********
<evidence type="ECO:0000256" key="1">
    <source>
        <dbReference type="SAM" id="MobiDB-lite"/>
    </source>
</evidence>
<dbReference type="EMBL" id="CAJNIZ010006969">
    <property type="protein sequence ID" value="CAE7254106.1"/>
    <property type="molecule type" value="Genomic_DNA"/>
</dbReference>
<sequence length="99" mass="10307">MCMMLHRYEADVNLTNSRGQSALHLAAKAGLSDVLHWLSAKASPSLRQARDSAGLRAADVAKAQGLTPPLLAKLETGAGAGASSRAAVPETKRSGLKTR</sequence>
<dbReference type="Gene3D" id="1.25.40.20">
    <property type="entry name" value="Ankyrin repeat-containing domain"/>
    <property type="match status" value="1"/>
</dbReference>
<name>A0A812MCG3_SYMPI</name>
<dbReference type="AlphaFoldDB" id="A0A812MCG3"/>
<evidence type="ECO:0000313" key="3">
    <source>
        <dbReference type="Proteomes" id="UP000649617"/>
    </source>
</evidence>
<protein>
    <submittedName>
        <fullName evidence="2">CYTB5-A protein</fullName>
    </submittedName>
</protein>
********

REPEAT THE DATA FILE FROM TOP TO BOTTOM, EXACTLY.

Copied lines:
<evidence type="ECO:0000256" key="1">
    <source>
        <dbReference type="SAM" id="MobiDB-lite"/>
    </source>
</evidence>
<dbReference type="EMBL" id="CAJNIZ010006969">
    <property type="protein sequence ID" value="CAE7254106.1"/>
    <property type="molecule type" value="Genomic_DNA"/>
</dbReference>
<sequence length="99" mass="10307">MCMMLHRYEADVNLTNSRGQSALHLAAKAGLSDVLHWLSAKASPSLRQARDSAGLRAADVAKAQGLTPPLLAKLETGAGAGASSRAAVPETKRSGLKTR</sequence>
<dbReference type="Gene3D" id="1.25.40.20">
    <property type="entry name" value="Ankyrin repeat-containing domain"/>
    <property type="match status" value="1"/>
</dbReference>
<name>A0A812MCG3_SYMPI</name>
<dbReference type="AlphaFoldDB" id="A0A812MCG3"/>
<evidence type="ECO:0000313" key="3">
    <source>
        <dbReference type="Proteomes" id="UP000649617"/>
    </source>
</evidence>
<protein>
    <submittedName>
        <fullName evidence="2">CYTB5-A protein</fullName>
    </submittedName>
</protein>